7. So the Republicans are telling us that they never heard anything else about Foley in all the time he was in Congress. Very interesting. Because I certainly heard some rumors about Foley over the years, and when I got a copy of these emails several months ago, the rumors were not inconsistent. But to House Republicans, family value Republicans, this story wasn't important enough to even go beyond asking the perpetrator if he was really guilty.


Final update, perhaps. Nancy Pelosi introduced a resolution calling for an investigation. It passed, we hear, unanimously:
And late Friday night, the House passed a resolution directing the ethics committee to begin an inquiry into Foley's behavior. The committee has 10 days to report back to the House.

"I'll just simply say that the House has given us direction to look into this matter and we intend to do so," said Rep. Doc Hastings (R-Wash.), chairman of the ethics panel.

Ranking member Howard Berman (D-Calif.) added that they will do it "quickly."
Read the rest of this post...

House GOP story on Foley gets murkier and murkier. What did they know about Foley and when did they know it?

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The story about just what the House GOP leadership knew about Mark Foley's online sexual exploits, and when they knew it, is getting more and more contradictory by the minute.

Earlier today, ABC reported that the 16 year old page who received Foley's creepy emails last year had forwarded the emails to "congressional staffers," telling them "this freaked me out" and the emails were "sick sick sick sick sick." Which staffers? With whose office? Who did those staffers then tell about the emails, and what did those people do, if anything about it? Okay, update, it was Alexander's staffers - so, what, they didn't tell their boss that one of their own underage pages, a constituent, mind you, might have been sexually harassed by another congressman? Oh bull.
Alexander said the boy notified a staffer in his office about the e-mails. The congressman said he learned of it from a reporter 10 or 11 months ago and promptly called the boy's parents.
Then later today, an Associated Press article on the SF Chronicle's website reported that the kid's congressman, Rodney Alexander (R-LA), found out about the story ten or eleven months ago and contacted the kid's parents and the House GOP leadership. Alexander said that the kid's parents wanted to let the matter drop. What did Alexander tell the parents, and did that influence their deciding to let it go? Who else did Alexander tell about this? Why didn't he take further action since he knew Foley would continue interacting with pages, continued to chair the House caucus on missing and exploited children, and that Foley continued to remain in the House leadership?

The Associated Press now has an updated story saying that Rep. Alexander now says he found out about the allegations "some months ago" from a reporter. Bull, it sounds more like he found out from his staff, did nothing, then found out from a reporter and didn't have a choice but to act. When did the kid email the staff, and when did the reporter contact the congressman - how much time lagged in between?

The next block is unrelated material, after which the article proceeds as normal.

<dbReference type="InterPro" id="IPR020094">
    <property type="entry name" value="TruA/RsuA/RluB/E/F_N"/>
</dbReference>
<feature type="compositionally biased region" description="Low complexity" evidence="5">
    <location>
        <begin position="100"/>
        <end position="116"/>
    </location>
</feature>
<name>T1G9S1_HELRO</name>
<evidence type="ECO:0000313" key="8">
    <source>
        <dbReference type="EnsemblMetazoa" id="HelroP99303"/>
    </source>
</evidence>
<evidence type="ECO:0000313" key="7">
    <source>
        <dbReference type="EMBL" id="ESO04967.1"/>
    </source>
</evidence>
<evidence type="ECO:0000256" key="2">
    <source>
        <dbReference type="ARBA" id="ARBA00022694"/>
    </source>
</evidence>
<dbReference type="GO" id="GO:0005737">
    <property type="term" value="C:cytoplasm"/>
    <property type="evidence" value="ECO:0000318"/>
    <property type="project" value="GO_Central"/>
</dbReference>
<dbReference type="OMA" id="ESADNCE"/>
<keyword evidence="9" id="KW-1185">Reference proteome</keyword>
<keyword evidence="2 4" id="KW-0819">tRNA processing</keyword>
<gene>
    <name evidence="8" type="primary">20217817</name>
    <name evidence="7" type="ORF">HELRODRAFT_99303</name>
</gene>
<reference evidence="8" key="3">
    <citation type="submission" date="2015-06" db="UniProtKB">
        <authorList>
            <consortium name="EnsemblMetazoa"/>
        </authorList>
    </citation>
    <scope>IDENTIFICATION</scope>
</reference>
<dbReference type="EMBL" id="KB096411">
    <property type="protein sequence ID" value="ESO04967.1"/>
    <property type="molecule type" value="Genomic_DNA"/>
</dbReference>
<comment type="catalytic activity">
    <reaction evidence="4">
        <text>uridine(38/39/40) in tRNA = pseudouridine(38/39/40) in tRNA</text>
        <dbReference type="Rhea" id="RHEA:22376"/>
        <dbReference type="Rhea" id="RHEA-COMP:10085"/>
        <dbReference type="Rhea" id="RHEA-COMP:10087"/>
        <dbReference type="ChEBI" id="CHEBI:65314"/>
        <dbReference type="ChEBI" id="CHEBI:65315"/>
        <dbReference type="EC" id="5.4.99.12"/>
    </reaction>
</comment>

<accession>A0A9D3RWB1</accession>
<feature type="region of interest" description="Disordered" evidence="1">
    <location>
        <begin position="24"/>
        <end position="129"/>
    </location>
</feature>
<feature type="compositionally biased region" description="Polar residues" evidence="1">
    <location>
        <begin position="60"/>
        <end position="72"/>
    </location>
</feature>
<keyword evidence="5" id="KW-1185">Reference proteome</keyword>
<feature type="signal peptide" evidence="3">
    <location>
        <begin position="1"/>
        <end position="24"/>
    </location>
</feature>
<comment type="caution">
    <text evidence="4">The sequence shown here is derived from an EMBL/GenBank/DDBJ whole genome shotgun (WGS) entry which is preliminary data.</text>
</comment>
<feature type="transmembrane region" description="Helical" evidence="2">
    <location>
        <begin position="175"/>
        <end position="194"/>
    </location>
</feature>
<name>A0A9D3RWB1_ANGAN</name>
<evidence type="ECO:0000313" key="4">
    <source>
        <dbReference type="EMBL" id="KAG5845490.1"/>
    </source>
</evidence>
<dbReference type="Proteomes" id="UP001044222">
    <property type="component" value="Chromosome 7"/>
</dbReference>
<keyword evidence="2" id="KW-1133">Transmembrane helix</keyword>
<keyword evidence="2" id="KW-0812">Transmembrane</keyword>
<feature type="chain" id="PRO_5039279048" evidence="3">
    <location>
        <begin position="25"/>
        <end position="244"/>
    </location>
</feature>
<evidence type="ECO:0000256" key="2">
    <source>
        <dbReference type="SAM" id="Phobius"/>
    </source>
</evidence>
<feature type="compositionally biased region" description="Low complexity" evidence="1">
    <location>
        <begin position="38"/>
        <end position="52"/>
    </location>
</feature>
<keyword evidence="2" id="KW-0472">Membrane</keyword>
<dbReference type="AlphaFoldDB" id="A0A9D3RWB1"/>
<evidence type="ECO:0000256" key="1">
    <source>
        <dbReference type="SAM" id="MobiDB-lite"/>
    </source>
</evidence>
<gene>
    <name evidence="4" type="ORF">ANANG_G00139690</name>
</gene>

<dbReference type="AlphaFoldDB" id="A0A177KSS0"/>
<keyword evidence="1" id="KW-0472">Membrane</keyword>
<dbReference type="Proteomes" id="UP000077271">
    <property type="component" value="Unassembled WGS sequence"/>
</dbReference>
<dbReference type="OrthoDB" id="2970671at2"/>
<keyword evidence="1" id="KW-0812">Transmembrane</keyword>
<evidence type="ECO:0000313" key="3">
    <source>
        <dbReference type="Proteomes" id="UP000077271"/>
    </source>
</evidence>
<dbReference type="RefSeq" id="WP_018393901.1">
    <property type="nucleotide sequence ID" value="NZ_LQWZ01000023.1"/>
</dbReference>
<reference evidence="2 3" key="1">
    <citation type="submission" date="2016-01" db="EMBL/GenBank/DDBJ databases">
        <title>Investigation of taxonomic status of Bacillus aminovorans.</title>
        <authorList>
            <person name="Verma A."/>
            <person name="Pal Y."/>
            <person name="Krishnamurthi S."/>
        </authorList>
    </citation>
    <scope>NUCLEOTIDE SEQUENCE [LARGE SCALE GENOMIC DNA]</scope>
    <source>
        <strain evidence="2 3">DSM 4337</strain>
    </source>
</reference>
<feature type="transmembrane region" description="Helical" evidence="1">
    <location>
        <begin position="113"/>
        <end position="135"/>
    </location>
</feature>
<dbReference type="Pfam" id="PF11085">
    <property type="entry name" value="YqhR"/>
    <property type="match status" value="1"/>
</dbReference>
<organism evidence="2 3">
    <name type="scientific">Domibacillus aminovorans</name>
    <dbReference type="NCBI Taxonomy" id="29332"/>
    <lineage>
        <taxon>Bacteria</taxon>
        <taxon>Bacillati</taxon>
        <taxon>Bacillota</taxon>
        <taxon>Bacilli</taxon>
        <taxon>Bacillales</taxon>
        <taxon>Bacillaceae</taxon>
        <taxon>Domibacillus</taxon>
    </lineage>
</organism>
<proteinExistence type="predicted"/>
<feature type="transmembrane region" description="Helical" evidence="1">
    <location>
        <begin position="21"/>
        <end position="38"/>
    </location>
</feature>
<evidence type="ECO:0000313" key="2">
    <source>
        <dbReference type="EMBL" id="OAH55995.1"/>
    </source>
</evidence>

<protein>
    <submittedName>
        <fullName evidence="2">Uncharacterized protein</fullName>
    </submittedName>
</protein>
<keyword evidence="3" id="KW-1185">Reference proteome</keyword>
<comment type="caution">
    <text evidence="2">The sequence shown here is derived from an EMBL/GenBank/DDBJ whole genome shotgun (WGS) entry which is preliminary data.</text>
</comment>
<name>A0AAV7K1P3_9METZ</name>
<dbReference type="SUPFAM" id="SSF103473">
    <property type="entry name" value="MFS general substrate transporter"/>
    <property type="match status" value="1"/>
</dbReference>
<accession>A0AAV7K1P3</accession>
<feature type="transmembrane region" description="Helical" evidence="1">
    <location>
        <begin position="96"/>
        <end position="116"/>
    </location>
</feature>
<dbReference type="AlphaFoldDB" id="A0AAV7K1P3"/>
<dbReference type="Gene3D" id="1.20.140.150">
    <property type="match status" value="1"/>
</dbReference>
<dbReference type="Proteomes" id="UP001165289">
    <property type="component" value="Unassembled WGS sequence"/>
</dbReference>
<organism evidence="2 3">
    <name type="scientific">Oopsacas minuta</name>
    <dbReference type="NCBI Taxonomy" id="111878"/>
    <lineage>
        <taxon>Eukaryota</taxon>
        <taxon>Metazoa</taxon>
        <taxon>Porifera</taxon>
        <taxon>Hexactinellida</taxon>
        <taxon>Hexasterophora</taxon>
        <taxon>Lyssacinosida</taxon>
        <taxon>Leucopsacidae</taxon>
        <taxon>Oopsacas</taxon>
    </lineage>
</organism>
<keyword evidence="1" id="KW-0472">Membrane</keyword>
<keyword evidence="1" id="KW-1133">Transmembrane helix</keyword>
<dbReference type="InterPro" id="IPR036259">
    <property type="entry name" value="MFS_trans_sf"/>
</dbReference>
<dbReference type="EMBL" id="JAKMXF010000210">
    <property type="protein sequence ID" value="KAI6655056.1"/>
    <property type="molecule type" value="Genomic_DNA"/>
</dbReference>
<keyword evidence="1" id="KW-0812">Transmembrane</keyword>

Another odd point. In the earlier story, Alexander says he told the House leadership about the incident. Now, in the updated story, Alexander says that he passed the information along to Rep. Thomas Reynolds, R-N.Y., chairman of the House Republican campaign organization (perhaps that's what he means by "leadership," or perhaps he's changing his story to protect Hastert). It's a bit odd that he'd report this to Reynolds, since Reynolds is in charge of re-electing Republicans to congress. Why tell him? Was this an effort to help Foley find a way to defend against these charges should they come up during his next election? And in any case, we're to believe that Reynolds didn't tell Hastert about this?

Now the AP reports the following from the GOP campaign group run by Reynolds:
Carl Forti, a spokesman for the GOP campaign organization, said Reynolds learned from Alexander that the parents did not want to pursue the matter. Forti said, however, that the matter did go before the House Page Board — the three lawmakers and two House officials who oversee the pages.
It went before the page board? But only today Denny Haster asked the people overseeing the pages, specifically Rep. John Shimkus, R-Ill., who runs the page board, to investigate the situation and make sure other pages weren't harassed or abused. There would be no need for Hastert to ask them today to investigate if this if the same page board that had already been notified months ago by Reynolds. Are we to believe the page board didn't tell the speaker that they were looking into a member who may have been soliciting sex with underage pages? And that this is the first time Denny Hastert heard of this? Not to mention, the page board already did their review, so why ask them to do it again, pretending like it's the first time?

So what's going on here? The page board also includes the Clerk of the House and the Sergeant at Arms, both Republican appointees. Did they know about this months ago or not? Did they do anything about this? Did they tell the speaker or anyone else in the House?